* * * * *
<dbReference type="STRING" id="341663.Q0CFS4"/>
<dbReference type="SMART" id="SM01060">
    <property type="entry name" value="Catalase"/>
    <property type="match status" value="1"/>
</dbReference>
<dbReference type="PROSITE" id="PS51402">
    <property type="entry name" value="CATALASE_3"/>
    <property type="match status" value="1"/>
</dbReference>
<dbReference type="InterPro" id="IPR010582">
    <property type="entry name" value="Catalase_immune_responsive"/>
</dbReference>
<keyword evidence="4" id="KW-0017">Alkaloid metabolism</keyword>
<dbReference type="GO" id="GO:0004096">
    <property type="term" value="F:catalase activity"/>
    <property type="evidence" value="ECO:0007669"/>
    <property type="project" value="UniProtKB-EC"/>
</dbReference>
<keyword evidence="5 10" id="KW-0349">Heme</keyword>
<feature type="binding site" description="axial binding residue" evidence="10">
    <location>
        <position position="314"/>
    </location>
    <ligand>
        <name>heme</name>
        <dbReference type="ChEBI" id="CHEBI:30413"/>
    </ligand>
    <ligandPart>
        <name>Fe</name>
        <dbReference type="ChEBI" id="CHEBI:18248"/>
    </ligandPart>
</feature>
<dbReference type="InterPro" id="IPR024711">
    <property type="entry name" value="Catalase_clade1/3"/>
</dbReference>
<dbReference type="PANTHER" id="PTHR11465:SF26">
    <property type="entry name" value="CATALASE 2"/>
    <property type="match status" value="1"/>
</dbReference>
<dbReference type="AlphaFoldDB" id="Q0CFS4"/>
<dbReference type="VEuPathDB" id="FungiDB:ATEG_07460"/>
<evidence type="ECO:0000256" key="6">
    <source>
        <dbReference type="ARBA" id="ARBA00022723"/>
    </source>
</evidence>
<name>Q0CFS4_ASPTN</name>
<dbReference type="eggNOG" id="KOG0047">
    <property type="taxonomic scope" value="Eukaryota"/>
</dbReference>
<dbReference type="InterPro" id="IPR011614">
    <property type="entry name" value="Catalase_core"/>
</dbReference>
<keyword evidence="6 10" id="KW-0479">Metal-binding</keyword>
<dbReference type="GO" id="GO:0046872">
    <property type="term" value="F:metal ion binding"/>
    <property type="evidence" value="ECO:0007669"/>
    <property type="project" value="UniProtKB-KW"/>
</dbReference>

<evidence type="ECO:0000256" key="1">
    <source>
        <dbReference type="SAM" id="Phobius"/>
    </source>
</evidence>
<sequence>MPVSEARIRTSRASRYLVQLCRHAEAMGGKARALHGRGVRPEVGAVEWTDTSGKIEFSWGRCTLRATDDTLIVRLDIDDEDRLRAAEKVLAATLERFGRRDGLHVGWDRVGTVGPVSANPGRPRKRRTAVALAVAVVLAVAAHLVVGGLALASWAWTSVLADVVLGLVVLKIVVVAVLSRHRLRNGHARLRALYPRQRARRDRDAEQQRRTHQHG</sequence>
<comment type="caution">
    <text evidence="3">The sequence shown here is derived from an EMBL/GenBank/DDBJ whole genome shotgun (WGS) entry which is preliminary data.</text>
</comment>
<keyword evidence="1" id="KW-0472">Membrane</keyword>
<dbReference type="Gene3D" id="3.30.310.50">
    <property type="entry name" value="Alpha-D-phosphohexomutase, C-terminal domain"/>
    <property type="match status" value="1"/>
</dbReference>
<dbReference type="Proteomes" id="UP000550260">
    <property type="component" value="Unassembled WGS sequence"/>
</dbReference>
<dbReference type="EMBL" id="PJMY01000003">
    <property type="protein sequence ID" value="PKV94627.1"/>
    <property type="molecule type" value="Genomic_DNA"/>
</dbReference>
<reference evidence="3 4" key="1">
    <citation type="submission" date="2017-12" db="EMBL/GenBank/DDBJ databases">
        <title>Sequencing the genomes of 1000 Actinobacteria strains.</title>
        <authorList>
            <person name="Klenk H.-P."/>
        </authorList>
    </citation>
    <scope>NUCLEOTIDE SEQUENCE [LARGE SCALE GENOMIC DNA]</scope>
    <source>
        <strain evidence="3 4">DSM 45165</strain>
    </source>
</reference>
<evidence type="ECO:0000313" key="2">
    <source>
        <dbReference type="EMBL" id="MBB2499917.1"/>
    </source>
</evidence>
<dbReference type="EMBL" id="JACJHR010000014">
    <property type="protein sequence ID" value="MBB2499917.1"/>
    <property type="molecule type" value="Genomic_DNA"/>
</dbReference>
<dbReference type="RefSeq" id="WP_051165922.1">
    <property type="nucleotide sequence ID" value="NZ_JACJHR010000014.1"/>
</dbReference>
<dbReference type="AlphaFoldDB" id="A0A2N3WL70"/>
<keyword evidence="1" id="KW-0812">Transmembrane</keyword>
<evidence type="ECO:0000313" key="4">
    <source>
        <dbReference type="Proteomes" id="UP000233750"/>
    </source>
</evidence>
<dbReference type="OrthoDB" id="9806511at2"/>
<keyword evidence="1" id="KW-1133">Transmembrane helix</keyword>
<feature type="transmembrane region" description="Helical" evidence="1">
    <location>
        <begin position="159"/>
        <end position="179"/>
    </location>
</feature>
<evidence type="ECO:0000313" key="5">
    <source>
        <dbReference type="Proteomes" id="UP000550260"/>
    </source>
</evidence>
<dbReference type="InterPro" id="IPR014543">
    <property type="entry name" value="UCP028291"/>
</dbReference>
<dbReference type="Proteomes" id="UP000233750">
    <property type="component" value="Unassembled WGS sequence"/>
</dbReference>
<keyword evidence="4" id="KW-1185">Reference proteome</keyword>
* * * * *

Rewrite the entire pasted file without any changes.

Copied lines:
<dbReference type="STRING" id="341663.Q0CFS4"/>
<dbReference type="SMART" id="SM01060">
    <property type="entry name" value="Catalase"/>
    <property type="match status" value="1"/>
</dbReference>
<dbReference type="PROSITE" id="PS51402">
    <property type="entry name" value="CATALASE_3"/>
    <property type="match status" value="1"/>
</dbReference>
<dbReference type="InterPro" id="IPR010582">
    <property type="entry name" value="Catalase_immune_responsive"/>
</dbReference>
<keyword evidence="4" id="KW-0017">Alkaloid metabolism</keyword>
<dbReference type="GO" id="GO:0004096">
    <property type="term" value="F:catalase activity"/>
    <property type="evidence" value="ECO:0007669"/>
    <property type="project" value="UniProtKB-EC"/>
</dbReference>
<keyword evidence="5 10" id="KW-0349">Heme</keyword>
<feature type="binding site" description="axial binding residue" evidence="10">
    <location>
        <position position="314"/>
    </location>
    <ligand>
        <name>heme</name>
        <dbReference type="ChEBI" id="CHEBI:30413"/>
    </ligand>
    <ligandPart>
        <name>Fe</name>
        <dbReference type="ChEBI" id="CHEBI:18248"/>
    </ligandPart>
</feature>
<dbReference type="InterPro" id="IPR024711">
    <property type="entry name" value="Catalase_clade1/3"/>
</dbReference>
<dbReference type="PANTHER" id="PTHR11465:SF26">
    <property type="entry name" value="CATALASE 2"/>
    <property type="match status" value="1"/>
</dbReference>
<dbReference type="AlphaFoldDB" id="Q0CFS4"/>
<dbReference type="VEuPathDB" id="FungiDB:ATEG_07460"/>
<evidence type="ECO:0000256" key="6">
    <source>
        <dbReference type="ARBA" id="ARBA00022723"/>
    </source>
</evidence>
<name>Q0CFS4_ASPTN</name>
<dbReference type="eggNOG" id="KOG0047">
    <property type="taxonomic scope" value="Eukaryota"/>
</dbReference>
<dbReference type="InterPro" id="IPR011614">
    <property type="entry name" value="Catalase_core"/>
</dbReference>
<keyword evidence="6 10" id="KW-0479">Metal-binding</keyword>
<dbReference type="GO" id="GO:0046872">
    <property type="term" value="F:metal ion binding"/>
    <property type="evidence" value="ECO:0007669"/>
    <property type="project" value="UniProtKB-KW"/>
</dbReference>

<evidence type="ECO:0000256" key="1">
    <source>
        <dbReference type="SAM" id="Phobius"/>
    </source>
</evidence>
<sequence>MPVSEARIRTSRASRYLVQLCRHAEAMGGKARALHGRGVRPEVGAVEWTDTSGKIEFSWGRCTLRATDDTLIVRLDIDDEDRLRAAEKVLAATLERFGRRDGLHVGWDRVGTVGPVSANPGRPRKRRTAVALAVAVVLAVAAHLVVGGLALASWAWTSVLADVVLGLVVLKIVVVAVLSRHRLRNGHARLRALYPRQRARRDRDAEQQRRTHQHG</sequence>
<comment type="caution">
    <text evidence="3">The sequence shown here is derived from an EMBL/GenBank/DDBJ whole genome shotgun (WGS) entry which is preliminary data.</text>
</comment>
<keyword evidence="1" id="KW-0472">Membrane</keyword>
<dbReference type="Gene3D" id="3.30.310.50">
    <property type="entry name" value="Alpha-D-phosphohexomutase, C-terminal domain"/>
    <property type="match status" value="1"/>
</dbReference>
<dbReference type="Proteomes" id="UP000550260">
    <property type="component" value="Unassembled WGS sequence"/>
</dbReference>
<dbReference type="EMBL" id="PJMY01000003">
    <property type="protein sequence ID" value="PKV94627.1"/>
    <property type="molecule type" value="Genomic_DNA"/>
</dbReference>
<reference evidence="3 4" key="1">
    <citation type="submission" date="2017-12" db="EMBL/GenBank/DDBJ databases">
        <title>Sequencing the genomes of 1000 Actinobacteria strains.</title>
        <authorList>
            <person name="Klenk H.-P."/>
        </authorList>
    </citation>
    <scope>NUCLEOTIDE SEQUENCE [LARGE SCALE GENOMIC DNA]</scope>
    <source>
        <strain evidence="3 4">DSM 45165</strain>
    </source>
</reference>
<evidence type="ECO:0000313" key="2">
    <source>
        <dbReference type="EMBL" id="MBB2499917.1"/>
    </source>
</evidence>
<dbReference type="EMBL" id="JACJHR010000014">
    <property type="protein sequence ID" value="MBB2499917.1"/>
    <property type="molecule type" value="Genomic_DNA"/>
</dbReference>
<dbReference type="RefSeq" id="WP_051165922.1">
    <property type="nucleotide sequence ID" value="NZ_JACJHR010000014.1"/>
</dbReference>
<dbReference type="AlphaFoldDB" id="A0A2N3WL70"/>
<keyword evidence="1" id="KW-0812">Transmembrane</keyword>
<evidence type="ECO:0000313" key="4">
    <source>
        <dbReference type="Proteomes" id="UP000233750"/>
    </source>
</evidence>
<dbReference type="OrthoDB" id="9806511at2"/>
<keyword evidence="1" id="KW-1133">Transmembrane helix</keyword>
<feature type="transmembrane region" description="Helical" evidence="1">
    <location>
        <begin position="159"/>
        <end position="179"/>
    </location>
</feature>
<evidence type="ECO:0000313" key="5">
    <source>
        <dbReference type="Proteomes" id="UP000550260"/>
    </source>
</evidence>
<dbReference type="InterPro" id="IPR014543">
    <property type="entry name" value="UCP028291"/>
</dbReference>
<dbReference type="Proteomes" id="UP000233750">
    <property type="component" value="Unassembled WGS sequence"/>
</dbReference>
<keyword evidence="4" id="KW-1185">Reference proteome</keyword>